Feeds

Hey, is that CSI: Hackers on TV? Oh, it's Microsoft's Cybercrime Center

If in doubt, get the flashy, expensive 20ft video wall out

The essential guide to IT transformation

Microsoft has built a new home for its Digital Crimes Unit on its Redmond campus to bring together geeks, lawyers, forensic specialists, and law enforcement in tracking down online crooks around the world.

Microsoft Cybercrime Center

No fighting in the war room please

"The Microsoft Cybercrime Center is where our experts come together with customers and partners to focus on one thing: keeping people safe online," said David Finn, associate general counsel of the Microsoft DCU in a statement. "By combining sophisticated tools and technology with the right skills and new perspectives, we can make the Internet safer for everyone."

The 100-person team will be augmented by third-party companies and police who will be able to use the facilities for investigations into crime on a 24/7 basis. While the bulk of the investigations going on will be chasing criminals attacking Microsoft products or customers, the center has a wider remit to work with Interpol and other law enforcement operations on global threats.

Microsoft forensics center

Microsoft's forensic center team at work

"In the fight against cybercrime the public sector significantly benefits from private sector expertise, such as provided by Microsoft," Noboru Nakatani, executive director of the Interpol Global Complex for Innovation said.

"The security community needs to build on its coordinated responses to keep pace with today's cybercriminals. The Microsoft Cybercrime Center will be an important hub in accomplishing that task more effectively and proactively."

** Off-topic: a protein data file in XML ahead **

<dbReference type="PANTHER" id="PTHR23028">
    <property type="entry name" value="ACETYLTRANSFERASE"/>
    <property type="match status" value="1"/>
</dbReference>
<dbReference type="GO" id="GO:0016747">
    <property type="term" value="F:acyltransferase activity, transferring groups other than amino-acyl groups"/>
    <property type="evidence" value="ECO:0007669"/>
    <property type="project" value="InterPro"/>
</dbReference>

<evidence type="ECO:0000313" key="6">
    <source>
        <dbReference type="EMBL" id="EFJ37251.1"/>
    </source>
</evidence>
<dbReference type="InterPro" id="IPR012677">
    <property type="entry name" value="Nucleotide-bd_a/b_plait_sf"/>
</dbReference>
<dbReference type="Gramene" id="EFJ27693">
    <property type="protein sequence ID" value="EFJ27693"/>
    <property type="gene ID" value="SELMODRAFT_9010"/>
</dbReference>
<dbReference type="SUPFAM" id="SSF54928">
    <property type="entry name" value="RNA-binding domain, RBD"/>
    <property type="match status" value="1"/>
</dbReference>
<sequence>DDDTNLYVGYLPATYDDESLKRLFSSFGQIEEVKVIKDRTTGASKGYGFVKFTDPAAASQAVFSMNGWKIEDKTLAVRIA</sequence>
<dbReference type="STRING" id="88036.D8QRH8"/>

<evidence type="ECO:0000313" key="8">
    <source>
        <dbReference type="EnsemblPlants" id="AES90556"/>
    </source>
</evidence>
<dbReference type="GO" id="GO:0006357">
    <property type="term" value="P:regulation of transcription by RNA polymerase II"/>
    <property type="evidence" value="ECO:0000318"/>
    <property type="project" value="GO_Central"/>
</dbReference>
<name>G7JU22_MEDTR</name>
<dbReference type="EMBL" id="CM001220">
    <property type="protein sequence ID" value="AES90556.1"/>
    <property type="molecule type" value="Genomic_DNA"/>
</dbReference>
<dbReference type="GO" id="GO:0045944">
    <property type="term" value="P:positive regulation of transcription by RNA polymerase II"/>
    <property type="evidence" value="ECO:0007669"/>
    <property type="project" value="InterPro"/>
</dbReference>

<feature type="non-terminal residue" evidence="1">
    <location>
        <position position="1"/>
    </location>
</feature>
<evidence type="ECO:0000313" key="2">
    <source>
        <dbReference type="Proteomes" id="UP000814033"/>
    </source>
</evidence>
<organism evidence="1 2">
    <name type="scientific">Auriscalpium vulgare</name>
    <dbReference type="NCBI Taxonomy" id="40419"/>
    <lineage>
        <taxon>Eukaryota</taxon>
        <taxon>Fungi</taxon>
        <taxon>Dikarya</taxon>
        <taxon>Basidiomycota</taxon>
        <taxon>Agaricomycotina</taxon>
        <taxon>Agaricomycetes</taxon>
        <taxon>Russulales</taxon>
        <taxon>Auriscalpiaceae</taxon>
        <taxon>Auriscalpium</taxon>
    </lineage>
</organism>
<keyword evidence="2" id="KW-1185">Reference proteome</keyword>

Included in the new center is a digital forensics laboratory for examining clues in software and hardware, a secure evidence room, a dedicated anti-malware research center, office space for visiting cops and specialists, and a control center containing a wall of touch-screens showing new attacks as they pop up. ®

Next gen security for virtualised datacentres

More from The Register

next story
e-Borders fiasco: Brits stung for £224m after US IT giant sues UK govt
Defeat to Raytheon branded 'catastrophic result'
Snowden on NSA's MonsterMind TERROR: It may trigger cyberwar
Plus: Syria's internet going down? That was a US cock-up
Who needs hackers? 'Password1' opens a third of all biz doors
GPU-powered pen test yields more bad news about defences and passwords
Think crypto hides you from spooks on Facebook? THINK AGAIN
Traffic fingerprints reveal all, say boffins
Microsoft cries UNINSTALL in the wake of Blue Screens of Death™
Cache crash causes contained choloric calamity
Germany 'accidentally' snooped on John Kerry and Hillary Clinton
Dragnet surveillance picks up EVERYTHING, USA, m'kay?
prev story

Whitepapers

5 things you didn’t know about cloud backup
IT departments are embracing cloud backup, but there’s a lot you need to know before choosing a service provider. Learn all the critical things you need to know.
Implementing global e-invoicing with guaranteed legal certainty
Explaining the role local tax compliance plays in successful supply chain management and e-business and how leading global brands are addressing this.
Build a business case: developing custom apps
Learn how to maximize the value of custom applications by accelerating and simplifying their development.
Rethinking backup and recovery in the modern data center
Combining intelligence, operational analytics, and automation to enable efficient, data-driven IT organizations using the HP ABR approach.
Next gen security for virtualised datacentres
Legacy security solutions are inefficient due to the architectural differences between physical and virtual environments.